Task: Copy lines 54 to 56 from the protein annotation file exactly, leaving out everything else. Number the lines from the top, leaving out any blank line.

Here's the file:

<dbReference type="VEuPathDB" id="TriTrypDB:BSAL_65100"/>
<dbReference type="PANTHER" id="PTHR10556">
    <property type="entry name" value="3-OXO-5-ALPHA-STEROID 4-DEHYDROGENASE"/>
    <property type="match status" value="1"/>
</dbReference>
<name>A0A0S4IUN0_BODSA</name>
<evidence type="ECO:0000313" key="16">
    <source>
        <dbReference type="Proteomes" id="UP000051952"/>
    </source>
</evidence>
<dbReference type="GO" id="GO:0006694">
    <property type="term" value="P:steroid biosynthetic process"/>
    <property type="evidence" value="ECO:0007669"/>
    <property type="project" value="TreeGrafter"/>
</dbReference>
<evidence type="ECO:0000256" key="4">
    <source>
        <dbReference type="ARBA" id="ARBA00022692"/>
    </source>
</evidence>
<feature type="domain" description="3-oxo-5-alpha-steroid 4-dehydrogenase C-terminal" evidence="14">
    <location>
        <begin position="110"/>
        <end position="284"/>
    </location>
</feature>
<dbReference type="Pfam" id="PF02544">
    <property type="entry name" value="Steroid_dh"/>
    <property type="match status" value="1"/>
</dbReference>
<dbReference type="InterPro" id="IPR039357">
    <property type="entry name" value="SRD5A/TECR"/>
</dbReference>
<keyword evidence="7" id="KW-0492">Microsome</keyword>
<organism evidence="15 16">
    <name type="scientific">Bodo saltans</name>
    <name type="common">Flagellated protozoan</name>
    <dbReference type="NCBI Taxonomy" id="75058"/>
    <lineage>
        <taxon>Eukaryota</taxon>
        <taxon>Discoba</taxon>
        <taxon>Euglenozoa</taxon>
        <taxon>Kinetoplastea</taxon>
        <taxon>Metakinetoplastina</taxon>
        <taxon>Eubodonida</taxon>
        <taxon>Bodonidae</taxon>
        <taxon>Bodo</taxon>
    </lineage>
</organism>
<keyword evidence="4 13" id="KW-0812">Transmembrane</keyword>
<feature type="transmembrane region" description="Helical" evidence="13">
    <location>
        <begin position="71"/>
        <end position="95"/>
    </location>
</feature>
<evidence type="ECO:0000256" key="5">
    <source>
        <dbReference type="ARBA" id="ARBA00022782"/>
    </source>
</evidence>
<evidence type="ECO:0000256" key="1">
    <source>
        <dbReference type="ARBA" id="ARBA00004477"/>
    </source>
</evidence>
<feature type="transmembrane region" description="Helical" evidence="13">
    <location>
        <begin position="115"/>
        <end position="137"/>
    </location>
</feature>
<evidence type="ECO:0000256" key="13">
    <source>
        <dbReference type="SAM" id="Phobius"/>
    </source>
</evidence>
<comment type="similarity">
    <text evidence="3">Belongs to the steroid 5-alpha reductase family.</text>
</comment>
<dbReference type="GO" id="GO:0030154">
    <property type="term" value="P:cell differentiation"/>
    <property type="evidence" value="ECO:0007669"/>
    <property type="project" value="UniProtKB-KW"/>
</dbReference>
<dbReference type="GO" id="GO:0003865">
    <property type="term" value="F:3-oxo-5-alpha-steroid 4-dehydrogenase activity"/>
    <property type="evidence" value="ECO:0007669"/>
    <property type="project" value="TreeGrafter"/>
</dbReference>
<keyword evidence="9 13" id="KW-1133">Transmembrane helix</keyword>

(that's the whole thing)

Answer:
        <begin position="71"/>
        <end position="95"/>
    </location>